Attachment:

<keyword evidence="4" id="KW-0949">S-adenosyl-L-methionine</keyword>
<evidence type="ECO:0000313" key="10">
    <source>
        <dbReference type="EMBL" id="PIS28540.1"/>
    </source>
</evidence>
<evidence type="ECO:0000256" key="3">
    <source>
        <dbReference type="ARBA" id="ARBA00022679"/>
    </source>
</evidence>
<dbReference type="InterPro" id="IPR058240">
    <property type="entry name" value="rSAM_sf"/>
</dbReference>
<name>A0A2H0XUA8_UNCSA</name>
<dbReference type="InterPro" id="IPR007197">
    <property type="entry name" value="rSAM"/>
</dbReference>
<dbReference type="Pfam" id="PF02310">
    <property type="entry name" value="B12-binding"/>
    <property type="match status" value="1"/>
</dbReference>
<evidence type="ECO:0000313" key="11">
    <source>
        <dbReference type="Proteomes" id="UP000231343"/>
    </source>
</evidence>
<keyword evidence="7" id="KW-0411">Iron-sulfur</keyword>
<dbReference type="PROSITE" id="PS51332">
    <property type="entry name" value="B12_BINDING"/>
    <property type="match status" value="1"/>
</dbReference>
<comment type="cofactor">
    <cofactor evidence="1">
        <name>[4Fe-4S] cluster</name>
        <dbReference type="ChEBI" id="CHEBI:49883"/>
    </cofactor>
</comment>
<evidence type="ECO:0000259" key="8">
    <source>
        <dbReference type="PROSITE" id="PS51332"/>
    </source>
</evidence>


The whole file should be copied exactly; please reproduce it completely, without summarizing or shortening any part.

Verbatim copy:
<keyword evidence="4" id="KW-0949">S-adenosyl-L-methionine</keyword>
<evidence type="ECO:0000313" key="10">
    <source>
        <dbReference type="EMBL" id="PIS28540.1"/>
    </source>
</evidence>
<evidence type="ECO:0000256" key="3">
    <source>
        <dbReference type="ARBA" id="ARBA00022679"/>
    </source>
</evidence>
<dbReference type="InterPro" id="IPR058240">
    <property type="entry name" value="rSAM_sf"/>
</dbReference>
<name>A0A2H0XUA8_UNCSA</name>
<dbReference type="InterPro" id="IPR007197">
    <property type="entry name" value="rSAM"/>
</dbReference>
<dbReference type="Pfam" id="PF02310">
    <property type="entry name" value="B12-binding"/>
    <property type="match status" value="1"/>
</dbReference>
<evidence type="ECO:0000313" key="11">
    <source>
        <dbReference type="Proteomes" id="UP000231343"/>
    </source>
</evidence>
<keyword evidence="7" id="KW-0411">Iron-sulfur</keyword>
<dbReference type="PROSITE" id="PS51332">
    <property type="entry name" value="B12_BINDING"/>
    <property type="match status" value="1"/>
</dbReference>
<comment type="cofactor">
    <cofactor evidence="1">
        <name>[4Fe-4S] cluster</name>
        <dbReference type="ChEBI" id="CHEBI:49883"/>
    </cofactor>
</comment>
<evidence type="ECO:0000259" key="8">
    <source>
        <dbReference type="PROSITE" id="PS51332"/>
    </source>
</evidence>